Electricity Market Reform, Pandora Is Out Of the Box

Published 14 January 2014 by Aily Armour-Biggs

Electricity is the most volatile commodity in the world; and our markets are undergoing profound change.  This means for a number of game changing reasons, for example, Electricity Market Reform, European Market Infrastructure Regulation and global commodity flow: the price of power in the UK market could become very volatile.  As experts in energy trading and finance we would warn that the potential price risk in the UK power market has never been so high.

Electricity Market Reform (EMR) represents the biggest change to UK power market since the Industry was privatised nearly 25 years ago.  EMR is complex, being a mixture of policy changes, new markets and existing code reviews all interacting with each other.  From our modelling of EMR we see the consequences being lower short term wholesale prices associated with highly volatile balancing price risks.

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The Department of Energy and Climate change (DECC) have fashioned EMR to their vision of a low carbon market place but they also have a problem with market liquidity so they want to protect future renewable power investors and promote competition in generation.  To this end EMR consist of two main changes:

  • A new Contract for Differences (CfD) market, which is designed to provide certainty of income for investors (subject to despatch risk).  However it is controlled through the Levy Control Framework (LCF), which cannot exceed just over seven billion pounds in 2020.  So it is not clear how the current investment plans (consisting of mainly offshore and onshore wind, biomass and a small amount of solar) will be developed.
  • A new Capacity Market which is an “insurance policy” against system stress.  It works through a series of penalties and availability payments, to incentivise generators to be available when the Grid needs them.  It is the decision of the Minister to decide if he wants to hold a capacity market in any given year and on the 17th of July he decided that he did.  It is hoped that existing gas stations will participate in this market along side demand side response.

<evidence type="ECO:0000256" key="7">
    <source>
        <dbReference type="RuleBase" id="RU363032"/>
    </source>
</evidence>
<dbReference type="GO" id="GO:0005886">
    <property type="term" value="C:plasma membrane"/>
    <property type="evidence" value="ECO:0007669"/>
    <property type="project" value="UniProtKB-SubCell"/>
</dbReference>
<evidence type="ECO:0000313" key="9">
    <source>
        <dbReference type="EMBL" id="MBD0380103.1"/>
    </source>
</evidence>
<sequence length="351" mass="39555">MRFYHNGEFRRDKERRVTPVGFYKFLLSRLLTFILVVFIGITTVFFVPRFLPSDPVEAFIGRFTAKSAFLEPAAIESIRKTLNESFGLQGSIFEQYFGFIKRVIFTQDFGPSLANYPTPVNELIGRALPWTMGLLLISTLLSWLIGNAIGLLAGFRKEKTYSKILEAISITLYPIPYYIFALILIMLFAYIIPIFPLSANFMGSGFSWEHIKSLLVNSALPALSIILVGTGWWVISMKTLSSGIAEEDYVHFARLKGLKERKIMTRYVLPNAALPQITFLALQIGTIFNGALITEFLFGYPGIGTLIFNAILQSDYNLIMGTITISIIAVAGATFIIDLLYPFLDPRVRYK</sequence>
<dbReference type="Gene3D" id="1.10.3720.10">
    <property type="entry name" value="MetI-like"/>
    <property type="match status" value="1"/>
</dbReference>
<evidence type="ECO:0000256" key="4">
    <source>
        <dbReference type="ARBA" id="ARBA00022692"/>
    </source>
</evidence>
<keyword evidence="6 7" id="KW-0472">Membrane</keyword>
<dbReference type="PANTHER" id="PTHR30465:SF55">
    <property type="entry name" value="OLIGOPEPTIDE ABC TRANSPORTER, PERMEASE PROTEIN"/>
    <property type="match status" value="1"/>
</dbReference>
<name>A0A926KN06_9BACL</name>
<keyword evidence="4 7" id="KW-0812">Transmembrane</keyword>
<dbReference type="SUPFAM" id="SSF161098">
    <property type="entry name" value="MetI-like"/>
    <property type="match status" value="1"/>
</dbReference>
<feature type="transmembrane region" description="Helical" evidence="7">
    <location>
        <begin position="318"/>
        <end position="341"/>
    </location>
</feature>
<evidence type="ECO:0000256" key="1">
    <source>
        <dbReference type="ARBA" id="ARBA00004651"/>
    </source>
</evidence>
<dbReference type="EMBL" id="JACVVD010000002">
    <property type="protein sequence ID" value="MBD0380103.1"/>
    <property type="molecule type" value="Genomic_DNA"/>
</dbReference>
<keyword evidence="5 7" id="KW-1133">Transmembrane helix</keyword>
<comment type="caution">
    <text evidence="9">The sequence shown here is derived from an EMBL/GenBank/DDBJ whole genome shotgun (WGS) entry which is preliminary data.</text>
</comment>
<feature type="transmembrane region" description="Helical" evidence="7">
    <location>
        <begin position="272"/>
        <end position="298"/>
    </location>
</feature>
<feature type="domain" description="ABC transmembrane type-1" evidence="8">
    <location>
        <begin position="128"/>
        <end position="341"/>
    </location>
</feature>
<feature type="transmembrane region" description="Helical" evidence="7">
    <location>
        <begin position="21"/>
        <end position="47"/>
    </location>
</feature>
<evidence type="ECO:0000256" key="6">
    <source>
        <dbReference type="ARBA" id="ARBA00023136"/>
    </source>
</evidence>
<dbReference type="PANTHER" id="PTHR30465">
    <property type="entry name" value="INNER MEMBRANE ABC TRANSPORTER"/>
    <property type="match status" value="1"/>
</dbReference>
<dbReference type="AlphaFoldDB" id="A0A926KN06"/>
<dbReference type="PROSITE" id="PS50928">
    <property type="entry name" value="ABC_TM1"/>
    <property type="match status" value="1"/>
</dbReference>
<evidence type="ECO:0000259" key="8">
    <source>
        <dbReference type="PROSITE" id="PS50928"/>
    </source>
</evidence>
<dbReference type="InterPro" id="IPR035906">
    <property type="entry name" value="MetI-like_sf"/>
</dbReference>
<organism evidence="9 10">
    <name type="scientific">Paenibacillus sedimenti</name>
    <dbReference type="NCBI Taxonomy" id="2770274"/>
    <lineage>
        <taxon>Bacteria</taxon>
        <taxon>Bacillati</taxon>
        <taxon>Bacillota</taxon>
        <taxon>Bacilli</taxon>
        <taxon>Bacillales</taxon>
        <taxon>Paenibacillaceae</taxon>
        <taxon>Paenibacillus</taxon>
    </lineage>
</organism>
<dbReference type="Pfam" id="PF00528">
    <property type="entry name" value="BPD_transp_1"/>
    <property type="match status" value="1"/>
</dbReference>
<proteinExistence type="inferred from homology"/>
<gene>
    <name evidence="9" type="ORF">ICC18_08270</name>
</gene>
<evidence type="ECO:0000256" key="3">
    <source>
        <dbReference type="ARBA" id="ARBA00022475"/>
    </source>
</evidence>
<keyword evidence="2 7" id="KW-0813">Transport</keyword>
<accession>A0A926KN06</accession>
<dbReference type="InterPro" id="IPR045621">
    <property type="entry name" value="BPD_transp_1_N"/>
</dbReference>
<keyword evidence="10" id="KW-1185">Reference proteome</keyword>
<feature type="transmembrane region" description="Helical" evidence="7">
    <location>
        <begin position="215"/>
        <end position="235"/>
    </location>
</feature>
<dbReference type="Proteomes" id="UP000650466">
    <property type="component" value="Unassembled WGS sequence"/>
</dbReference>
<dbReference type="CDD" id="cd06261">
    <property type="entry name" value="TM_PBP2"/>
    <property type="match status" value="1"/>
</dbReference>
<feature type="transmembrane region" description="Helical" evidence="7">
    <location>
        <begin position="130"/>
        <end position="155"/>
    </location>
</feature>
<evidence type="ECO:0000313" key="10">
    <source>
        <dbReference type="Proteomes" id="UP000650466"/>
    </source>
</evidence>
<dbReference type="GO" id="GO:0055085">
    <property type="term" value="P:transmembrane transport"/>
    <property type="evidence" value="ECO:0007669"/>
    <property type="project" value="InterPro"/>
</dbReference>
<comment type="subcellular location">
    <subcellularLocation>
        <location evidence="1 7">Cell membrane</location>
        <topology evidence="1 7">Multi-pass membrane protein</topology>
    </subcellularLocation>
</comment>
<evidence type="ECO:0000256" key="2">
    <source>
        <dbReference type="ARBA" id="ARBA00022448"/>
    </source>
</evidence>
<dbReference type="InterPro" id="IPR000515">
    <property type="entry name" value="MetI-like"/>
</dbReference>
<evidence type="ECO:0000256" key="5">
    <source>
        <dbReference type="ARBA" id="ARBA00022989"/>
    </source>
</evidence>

EMR is also supported with a carbon floor price and an Emission Performance Standard.  The Carbon Price Floor, which is essentially a tax underpinning the price of carbon emissions in the UK, was introduced in April 2013.  However, controversially, the House of Lords tried to pass and amendment on the Energy Bill to have our old coal plant have the same requirement as new build by having them meet the Emissions Performance Standard (which will be agreed next summer) which puts an annual limit on carbon emissions from new fossil fuel plant.  Luckily this was over turned but the purpose of the amendment was clear: to drive coal off the power system faster and more completely than even the current set of regulations would deliver.  Furthermore at the end of December 2013, Energy Minister Michael Fallon said the Government is not planning to challenge European environmental legislation (Large Combustion Plant Directive) which has forced the closure of coal-fired power plants already.

However to us at Global Energy Advisory, we have for some time, been very concerned about the increasing cash-flow and collateral needs of the UK power industry, which we believe this is a key strategic issue for the industry, and unless you had read the 10,000’s of pages of all of the EMR productions, you wouldn’t have a picture as clear as our own.  This is what is really at the heart of EMR: there are new markets, and new power stations that have to be paid for by “mums and dads” and commerce, because as we know that some large users will be exempt.  So how much is it all going to cost and when will prices rise?